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Atlanta Botanical Garden
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Atlanta Botanical Gardens entrance
A 60-acre attraction with more than 30 acres of gardens and a 15-acre hardwood forest located adjacent to Piedmont Park and the Piedmont Driving Club, the Atlanta Botanical Garden began on an overgrown lot with no buildings, no director and not much money in early 1970's. When they incorporated in 1976 expansion was on their mind. They incorporated and began working in a double-wide trailer. Things began changing quickly for new attraction, and continued almost unabated to present-day.

An exhibit by Dale Chihuly (Chihuly in the Garden) drew 7,500 people a day to the Gardens in 2005, giving credence to the Garden's aggressive 55 million dollar expansion campaign that saw massive changes to the garden including a new visitors center, an "in-ground" parking deck, conversion of the original entrance building to a garden house for workshops, an edible garden, an outdoor kitchen for cooking classes, and the new, 600-foot canopy walk that takes visitors up to the tree canopy of Storza Woods. There are plenty of other improvements that aren't visible to the naked eye, like the 95,000 gallon underground cistern to conserve water.


Historic flower pot with Atlanta behind it
Purchased from Dr. Ben Walker by the Gentleman's Driving Club in 1887, the land which holds the Atlanta Botanical Garden housed the Piedmont Exposition that year and the Cotton States and International Exposition (a World's Fair) in 1895. The oldest structures in the Gardens date back to the 1895 Exposition and were part of the "millennium gate." When Edwin Ansley developed Ansley Park purchasing Piedmont Park became lucrative to the city because it could annex the surrounding area. Atlanta purchased the whites only park in 1904.

The oldest garden on the site, the Japanese Garden, actually predates the Atlanta Botanical Gardens. Organized in 1960 and maintained by the Atlanta Bonsai Society the garden was one of the first to be renovated in 1980. The second oldest garden in the facility is the Rose Garden, which was created and maintained by the Greater Atlanta Rose Society in the 1960's. This garden was renovated in 1990. The Herb Garden was the first garden added under the newly organized Atlanta Botanical Garden. A Vine Arbor was added along featuring flowering vines suitable for the Atlanta area.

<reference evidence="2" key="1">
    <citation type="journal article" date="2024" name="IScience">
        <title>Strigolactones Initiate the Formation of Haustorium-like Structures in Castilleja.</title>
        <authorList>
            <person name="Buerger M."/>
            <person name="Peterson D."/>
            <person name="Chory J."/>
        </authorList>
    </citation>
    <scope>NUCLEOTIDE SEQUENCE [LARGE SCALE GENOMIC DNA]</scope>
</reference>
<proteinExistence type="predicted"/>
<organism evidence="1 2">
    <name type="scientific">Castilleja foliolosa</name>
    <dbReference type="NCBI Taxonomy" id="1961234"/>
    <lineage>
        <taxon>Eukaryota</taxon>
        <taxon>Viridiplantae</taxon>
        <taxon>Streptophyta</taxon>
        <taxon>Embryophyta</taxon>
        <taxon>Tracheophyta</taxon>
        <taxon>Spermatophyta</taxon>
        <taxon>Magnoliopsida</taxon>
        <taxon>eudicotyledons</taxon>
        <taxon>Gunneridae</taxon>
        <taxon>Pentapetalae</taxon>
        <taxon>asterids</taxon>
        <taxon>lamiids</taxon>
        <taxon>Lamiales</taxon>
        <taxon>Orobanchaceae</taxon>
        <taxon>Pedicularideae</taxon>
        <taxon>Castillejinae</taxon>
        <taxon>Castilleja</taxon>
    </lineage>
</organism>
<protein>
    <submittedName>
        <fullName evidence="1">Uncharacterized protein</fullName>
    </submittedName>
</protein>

Dorothy Chapman Fuqua Conservatory
On March 18, 1989, the Dorothy Chapman Fuqua Conservatory of the Atlanta Botanical Garden opened to positive reviews and was named one of the Atlanta wonders by the Atlanta Journal and Constitution. It offered "visitors a whirlwind tour of exotic lands from all over the world. Madagascar, the Seychelle Islands, South African deserts and American wetlands are among the many stops." The 16,000-square-foot conservatory was made possible by a gift from Atlanta businessman J.B. Fuqua and named in honor of his wife. Atlanta was welcome to visit the gardens for free to see the new exhibit.

In the early 1990's the Garden concentrated on creating new programs and expanding its vision for the future, but by 1999 the Atlanta Botanical Garden began expanding its gardens again with the Children's Garden and the Trustee Garden. The Fuqua Center was expanded in 2002 and the seminal event in the Garden's future occurred when Washington artist Dale Chihuly oversaw the installation of his works into the Atlanta Botanical Garden. The display opened on May 1, 2004, and was originally scheduled to end on October 31, 2004. The show was extended into 2005.